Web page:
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Startseite Urgent Actions 2019 09 Unlawful deportations of Syrians must stop
UA 128/19
Abgeschlossen am 8. November 2019

Unlawful deportations of Syrians must stop

AI-Index: EUR 44/1117/2019

Over the past few months, the Turkish authorities have been deporting Syrian refugees to Syria in violation of international and domestic law. At the same time, refugees whose Turkish identification documents are no longer valid are unable to renew them, even though Turkish law permits this. Turkey must halt all deportations to Syria and allow refugees to renew their IDs.


Turkey is the world’s largest host of refugees, presently at about 4 million, most of them (over 3.6 million) from Syria. In theory, all Syrians in Turkey are granted «Temporary Protection» status, but they must register and receive ID documents in order to access essential services, including healthcare and education. The Turkish authorities have spent billions of Euros hosting this population, with some financial support from the European Union (EU).

Despite claims to the contrary by Turkey and the EU, Turkey is not a safe country for refugees and asylum seekers. Amnesty International as well as other organizations have received credible and consistent evidence of deportations to Syria between 2014 and 2018. Refoulement, or deporting someone to a risk of serious human rights violations, is prohibited under both Turkish law and international law instruments to which Turkey is a signatory. Syrian refugees usually say that they are forced or tricked into signing a so-called Voluntary Return Agreement, sometimes written only in Turkish. Upon their expulsion to Syria, their Temporary Protection identification documents are cancelled. Those who manage to re-enter the country (virtually always irregularly, since the border is effectively closed) are left without any legal status, and are particularly vulnerable to deportation.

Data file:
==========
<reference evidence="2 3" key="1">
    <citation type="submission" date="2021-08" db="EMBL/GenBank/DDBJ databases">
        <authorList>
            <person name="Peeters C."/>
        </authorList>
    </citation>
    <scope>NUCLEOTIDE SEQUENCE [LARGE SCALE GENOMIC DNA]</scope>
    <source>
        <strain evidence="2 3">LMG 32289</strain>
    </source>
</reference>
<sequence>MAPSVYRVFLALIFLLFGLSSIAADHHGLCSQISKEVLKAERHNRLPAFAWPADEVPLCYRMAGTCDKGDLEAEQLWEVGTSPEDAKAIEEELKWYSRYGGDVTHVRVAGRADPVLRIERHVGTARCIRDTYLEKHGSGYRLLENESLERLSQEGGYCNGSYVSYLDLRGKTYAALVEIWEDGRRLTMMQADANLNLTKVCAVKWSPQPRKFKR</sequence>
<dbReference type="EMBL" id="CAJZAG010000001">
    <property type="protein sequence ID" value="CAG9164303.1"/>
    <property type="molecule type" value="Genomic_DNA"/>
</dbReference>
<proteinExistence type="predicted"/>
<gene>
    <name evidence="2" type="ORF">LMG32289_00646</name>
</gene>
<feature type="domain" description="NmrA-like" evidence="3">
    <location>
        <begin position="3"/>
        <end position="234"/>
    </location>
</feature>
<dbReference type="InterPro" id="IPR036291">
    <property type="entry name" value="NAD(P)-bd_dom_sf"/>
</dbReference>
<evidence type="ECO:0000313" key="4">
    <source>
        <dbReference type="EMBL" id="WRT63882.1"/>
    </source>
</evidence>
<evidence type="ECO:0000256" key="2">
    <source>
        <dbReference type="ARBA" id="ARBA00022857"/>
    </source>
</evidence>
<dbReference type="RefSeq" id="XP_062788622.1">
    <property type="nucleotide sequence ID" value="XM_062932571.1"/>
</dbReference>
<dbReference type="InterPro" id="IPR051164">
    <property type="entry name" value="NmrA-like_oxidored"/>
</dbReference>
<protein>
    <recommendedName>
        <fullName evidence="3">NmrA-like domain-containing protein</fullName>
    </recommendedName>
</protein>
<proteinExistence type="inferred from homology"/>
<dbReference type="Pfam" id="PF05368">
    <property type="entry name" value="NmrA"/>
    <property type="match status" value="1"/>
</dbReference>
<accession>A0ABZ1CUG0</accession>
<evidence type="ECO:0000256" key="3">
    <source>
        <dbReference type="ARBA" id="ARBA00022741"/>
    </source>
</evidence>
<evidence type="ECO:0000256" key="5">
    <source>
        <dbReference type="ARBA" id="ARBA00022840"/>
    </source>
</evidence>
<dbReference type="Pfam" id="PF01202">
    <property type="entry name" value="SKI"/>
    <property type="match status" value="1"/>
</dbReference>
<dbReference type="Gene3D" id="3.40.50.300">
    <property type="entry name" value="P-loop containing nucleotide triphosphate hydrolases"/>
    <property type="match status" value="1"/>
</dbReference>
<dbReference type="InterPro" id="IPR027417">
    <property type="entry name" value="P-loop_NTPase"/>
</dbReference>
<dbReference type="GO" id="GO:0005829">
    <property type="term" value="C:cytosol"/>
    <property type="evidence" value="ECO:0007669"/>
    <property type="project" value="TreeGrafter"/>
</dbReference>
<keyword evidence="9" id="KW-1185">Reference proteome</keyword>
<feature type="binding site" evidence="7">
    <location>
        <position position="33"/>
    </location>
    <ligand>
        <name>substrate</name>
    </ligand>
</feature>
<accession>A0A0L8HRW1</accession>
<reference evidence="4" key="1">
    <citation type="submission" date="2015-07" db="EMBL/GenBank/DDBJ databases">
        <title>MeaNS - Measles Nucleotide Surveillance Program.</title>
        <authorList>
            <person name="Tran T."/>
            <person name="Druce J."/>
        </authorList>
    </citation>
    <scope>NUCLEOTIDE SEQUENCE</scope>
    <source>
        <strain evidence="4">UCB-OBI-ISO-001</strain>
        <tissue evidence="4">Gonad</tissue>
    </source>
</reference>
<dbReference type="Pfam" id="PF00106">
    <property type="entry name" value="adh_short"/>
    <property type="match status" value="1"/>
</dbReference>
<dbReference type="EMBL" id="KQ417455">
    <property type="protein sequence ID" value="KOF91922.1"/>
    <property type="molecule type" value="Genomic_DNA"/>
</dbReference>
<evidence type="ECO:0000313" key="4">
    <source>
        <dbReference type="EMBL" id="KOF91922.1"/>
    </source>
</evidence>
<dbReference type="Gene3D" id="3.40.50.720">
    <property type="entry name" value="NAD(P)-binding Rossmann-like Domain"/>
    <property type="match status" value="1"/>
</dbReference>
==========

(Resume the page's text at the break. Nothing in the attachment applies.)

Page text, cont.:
Some people do return to Syria on a truly voluntary basis, for instance to bring back elderly relatives or renew passports. These people have told Amnesty that they were not informed of the consequences of leaving Turkey, and after their (necessarily irregular) re-entry, have found that their Temporary Protection status has been cancelled.

On 7 January 2019, the Directorate General of Migration Management (DGMM) issued a circular clarifying that Temporary Protection ID-holders who had lost their status should be able to reinstate it. However, for reasons that are unclear, it appears virtually impossible to renew or reinstate Temporary Protection status once it has been removed, regardless of how the loss occurred (for instance whether the return was forced or truly voluntary, or if the ID documents simply expired).

On 22 July 2019, the Istanbul Governorate declared that all Syrians who were not registered in Istanbul had until 20 August to depart for other provinces. DGMM later extended this deadline until 30 October. The July announcement spread panic and occurred around the same time as reports of increased deportations to Syria. It is feared that similar events will take place in October. Istanbul is host to over 500,000 registered Syrians, as well as many thousands of others who are unregistered or registered in another province. Although no Syrian refugees are fully protected against refoulement, those who appear particularly vulnerable are those without ID documents, people outside their province of registration, and people working without permits. By the end of 2018 only about 68,000 such permits had been granted, so the latter category encompasses almost all working Syrian refugees in Turkey.

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